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Simon, B. (1973). Plato and Freud—The Mind in Conflict and the Mind in Dialogue. Psychoanal Q., 42:91-122.

(1973). Psychoanalytic Quarterly, 42:91-122

Plato and Freud—The Mind in Conflict and the Mind in Dialogue

Bennett Simon, M.D.

In The Ego and the Id, Freud (1923) writes: 'The ego represents what may be called reason and common sense, in contrast to the id, which contains the passions. All this falls into line with popular distinctions which we are all familiar with …' (p. 25).

The 'popular distinctions' to which Freud refers are, I believe, those which first entered and became articulated in Western thought with Plato's philosophy. My task here is to outline and expand this notion of the mind as divided into one portion that represents reason and another that represents the instincts, and to demonstrate the implications and some consequences of viewing the mind in this way. I propose that this particular division is the fundamental one in Plato, and a very important one in Freud, though for Freud it is only a first step in his theory.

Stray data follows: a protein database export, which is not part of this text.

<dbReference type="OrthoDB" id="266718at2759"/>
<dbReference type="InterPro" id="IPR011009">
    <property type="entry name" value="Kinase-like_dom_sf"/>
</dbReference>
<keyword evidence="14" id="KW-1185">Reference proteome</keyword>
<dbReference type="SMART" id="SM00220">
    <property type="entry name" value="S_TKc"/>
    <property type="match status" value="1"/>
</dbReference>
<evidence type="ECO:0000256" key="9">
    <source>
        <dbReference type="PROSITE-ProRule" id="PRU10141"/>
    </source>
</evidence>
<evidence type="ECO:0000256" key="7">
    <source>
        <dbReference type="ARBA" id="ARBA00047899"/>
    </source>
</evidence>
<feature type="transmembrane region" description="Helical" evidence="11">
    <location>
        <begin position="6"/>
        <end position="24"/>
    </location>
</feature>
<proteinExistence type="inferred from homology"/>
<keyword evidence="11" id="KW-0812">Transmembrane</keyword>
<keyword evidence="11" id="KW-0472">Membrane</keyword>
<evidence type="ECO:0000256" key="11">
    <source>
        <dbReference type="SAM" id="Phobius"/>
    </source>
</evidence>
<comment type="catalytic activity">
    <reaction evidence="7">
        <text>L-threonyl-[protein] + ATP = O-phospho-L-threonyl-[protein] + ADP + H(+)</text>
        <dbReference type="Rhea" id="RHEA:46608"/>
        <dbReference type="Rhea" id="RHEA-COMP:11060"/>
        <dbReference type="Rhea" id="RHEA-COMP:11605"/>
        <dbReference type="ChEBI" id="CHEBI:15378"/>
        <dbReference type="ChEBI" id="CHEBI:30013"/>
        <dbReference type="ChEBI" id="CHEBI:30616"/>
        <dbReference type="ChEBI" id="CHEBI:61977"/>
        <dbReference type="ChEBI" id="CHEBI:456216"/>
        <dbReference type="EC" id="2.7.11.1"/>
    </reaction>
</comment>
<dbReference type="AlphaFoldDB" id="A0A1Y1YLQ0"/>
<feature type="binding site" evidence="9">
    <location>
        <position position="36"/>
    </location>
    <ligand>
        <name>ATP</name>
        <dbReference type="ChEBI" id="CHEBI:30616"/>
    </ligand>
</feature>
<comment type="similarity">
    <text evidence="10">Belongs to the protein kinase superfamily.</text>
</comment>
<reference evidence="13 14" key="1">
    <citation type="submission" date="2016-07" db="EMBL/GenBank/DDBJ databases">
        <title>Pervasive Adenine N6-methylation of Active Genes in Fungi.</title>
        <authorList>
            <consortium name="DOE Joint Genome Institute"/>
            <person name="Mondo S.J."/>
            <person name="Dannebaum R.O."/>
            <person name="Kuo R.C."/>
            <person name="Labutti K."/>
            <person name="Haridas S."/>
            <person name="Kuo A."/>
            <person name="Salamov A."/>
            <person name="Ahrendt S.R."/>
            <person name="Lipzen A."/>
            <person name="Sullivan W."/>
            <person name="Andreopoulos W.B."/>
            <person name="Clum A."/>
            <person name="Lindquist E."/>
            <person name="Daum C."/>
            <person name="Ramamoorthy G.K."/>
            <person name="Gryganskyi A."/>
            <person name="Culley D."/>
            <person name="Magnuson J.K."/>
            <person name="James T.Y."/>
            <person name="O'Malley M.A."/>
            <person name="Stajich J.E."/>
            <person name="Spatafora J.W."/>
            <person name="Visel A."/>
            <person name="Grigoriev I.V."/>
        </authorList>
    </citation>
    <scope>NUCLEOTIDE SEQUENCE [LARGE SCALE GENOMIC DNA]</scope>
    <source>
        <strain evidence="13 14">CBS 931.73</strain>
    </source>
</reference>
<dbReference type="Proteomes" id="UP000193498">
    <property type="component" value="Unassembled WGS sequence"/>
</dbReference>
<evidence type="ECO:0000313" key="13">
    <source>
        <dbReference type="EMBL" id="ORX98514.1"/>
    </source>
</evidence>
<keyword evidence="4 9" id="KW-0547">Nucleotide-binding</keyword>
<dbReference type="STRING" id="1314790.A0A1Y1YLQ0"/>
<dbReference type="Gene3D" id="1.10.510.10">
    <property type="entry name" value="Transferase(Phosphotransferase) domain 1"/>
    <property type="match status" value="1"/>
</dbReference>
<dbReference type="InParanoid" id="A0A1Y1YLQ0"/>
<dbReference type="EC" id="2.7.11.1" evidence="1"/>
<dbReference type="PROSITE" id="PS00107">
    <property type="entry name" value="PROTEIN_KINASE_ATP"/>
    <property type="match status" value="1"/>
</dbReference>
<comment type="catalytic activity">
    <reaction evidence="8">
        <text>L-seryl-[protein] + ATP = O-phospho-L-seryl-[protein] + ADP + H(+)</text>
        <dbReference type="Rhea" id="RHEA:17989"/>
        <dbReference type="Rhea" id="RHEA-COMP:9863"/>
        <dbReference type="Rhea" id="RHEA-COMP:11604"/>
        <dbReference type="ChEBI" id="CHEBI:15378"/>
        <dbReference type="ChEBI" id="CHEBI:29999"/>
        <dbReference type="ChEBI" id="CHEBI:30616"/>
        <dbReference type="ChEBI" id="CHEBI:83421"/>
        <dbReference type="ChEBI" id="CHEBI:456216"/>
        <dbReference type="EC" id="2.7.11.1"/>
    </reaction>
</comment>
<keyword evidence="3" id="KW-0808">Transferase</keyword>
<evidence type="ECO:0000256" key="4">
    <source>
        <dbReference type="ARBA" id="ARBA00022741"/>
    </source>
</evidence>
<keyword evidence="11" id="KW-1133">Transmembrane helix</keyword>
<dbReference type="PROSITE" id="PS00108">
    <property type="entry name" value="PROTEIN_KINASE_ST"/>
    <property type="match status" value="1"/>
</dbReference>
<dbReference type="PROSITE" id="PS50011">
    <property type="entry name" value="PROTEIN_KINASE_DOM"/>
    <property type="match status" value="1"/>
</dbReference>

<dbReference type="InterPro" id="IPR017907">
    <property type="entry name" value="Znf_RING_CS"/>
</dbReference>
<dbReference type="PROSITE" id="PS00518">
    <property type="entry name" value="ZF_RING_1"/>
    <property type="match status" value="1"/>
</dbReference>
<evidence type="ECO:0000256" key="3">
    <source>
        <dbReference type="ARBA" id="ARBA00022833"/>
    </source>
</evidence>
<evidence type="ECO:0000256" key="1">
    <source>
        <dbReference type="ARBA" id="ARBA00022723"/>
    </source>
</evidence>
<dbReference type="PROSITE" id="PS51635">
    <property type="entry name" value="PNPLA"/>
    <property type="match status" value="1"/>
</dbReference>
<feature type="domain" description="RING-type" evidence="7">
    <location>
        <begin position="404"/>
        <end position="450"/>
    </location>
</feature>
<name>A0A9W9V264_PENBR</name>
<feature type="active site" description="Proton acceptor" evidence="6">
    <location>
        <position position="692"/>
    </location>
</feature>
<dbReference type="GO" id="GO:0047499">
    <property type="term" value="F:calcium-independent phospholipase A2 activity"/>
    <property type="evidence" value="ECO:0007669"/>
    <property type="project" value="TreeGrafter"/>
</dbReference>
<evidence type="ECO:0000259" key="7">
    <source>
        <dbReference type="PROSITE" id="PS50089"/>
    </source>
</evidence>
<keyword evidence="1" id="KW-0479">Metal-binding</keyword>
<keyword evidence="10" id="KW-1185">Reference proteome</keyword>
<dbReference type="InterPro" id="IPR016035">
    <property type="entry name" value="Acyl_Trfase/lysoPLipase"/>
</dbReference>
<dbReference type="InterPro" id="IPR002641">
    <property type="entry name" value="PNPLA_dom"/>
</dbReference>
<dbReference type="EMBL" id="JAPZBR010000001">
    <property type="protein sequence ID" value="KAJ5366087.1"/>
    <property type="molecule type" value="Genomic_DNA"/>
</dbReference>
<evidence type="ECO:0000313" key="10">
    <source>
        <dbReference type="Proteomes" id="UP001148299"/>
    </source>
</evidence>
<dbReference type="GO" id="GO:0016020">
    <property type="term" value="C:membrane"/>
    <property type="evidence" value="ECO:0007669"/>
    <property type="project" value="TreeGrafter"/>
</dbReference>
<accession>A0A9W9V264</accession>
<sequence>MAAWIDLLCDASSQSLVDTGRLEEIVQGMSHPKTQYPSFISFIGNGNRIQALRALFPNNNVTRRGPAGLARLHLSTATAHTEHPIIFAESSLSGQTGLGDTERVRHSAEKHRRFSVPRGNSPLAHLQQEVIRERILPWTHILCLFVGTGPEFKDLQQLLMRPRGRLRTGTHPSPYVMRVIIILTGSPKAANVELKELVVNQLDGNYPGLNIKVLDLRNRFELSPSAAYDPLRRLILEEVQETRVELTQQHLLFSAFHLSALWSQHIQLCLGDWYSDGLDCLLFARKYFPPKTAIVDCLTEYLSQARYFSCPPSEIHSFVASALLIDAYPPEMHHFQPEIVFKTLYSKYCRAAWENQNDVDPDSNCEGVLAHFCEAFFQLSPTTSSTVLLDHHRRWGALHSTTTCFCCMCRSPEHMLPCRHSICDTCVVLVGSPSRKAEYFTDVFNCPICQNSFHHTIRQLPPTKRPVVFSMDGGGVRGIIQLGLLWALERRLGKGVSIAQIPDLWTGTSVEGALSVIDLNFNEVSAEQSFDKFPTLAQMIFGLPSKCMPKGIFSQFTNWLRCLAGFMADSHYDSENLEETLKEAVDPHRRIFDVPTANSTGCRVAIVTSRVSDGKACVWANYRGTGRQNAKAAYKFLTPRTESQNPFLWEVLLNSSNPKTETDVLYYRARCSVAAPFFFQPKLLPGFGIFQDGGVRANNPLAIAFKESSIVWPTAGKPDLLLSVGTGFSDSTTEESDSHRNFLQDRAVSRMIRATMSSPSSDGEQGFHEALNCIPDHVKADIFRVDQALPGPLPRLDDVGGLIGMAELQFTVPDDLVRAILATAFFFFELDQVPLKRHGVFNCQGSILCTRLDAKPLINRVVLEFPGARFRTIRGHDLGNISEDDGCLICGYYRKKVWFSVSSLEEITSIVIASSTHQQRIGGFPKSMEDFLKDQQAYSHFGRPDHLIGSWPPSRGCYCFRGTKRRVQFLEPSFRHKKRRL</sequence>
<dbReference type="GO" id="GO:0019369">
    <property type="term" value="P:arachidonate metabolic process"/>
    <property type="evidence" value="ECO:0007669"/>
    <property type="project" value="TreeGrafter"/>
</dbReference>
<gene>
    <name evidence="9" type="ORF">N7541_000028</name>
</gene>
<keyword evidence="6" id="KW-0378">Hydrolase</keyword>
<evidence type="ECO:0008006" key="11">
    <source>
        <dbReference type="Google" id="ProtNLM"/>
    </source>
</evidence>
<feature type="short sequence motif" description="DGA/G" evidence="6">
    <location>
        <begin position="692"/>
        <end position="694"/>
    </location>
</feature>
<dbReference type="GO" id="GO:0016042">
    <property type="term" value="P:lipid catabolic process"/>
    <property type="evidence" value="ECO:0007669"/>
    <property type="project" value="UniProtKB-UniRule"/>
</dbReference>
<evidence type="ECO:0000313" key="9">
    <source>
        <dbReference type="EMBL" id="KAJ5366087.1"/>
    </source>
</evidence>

The comparison between Plato and Freud has a long history. Freud, apart from a few scattered remarks about Plato in his earlier writings (particularly, The Interpretation of Dreams), did not make the comparison until 1920 in the introduction to the fourth edition of Three Essays on the Theory of Sexuality (Freud, 1905).

And

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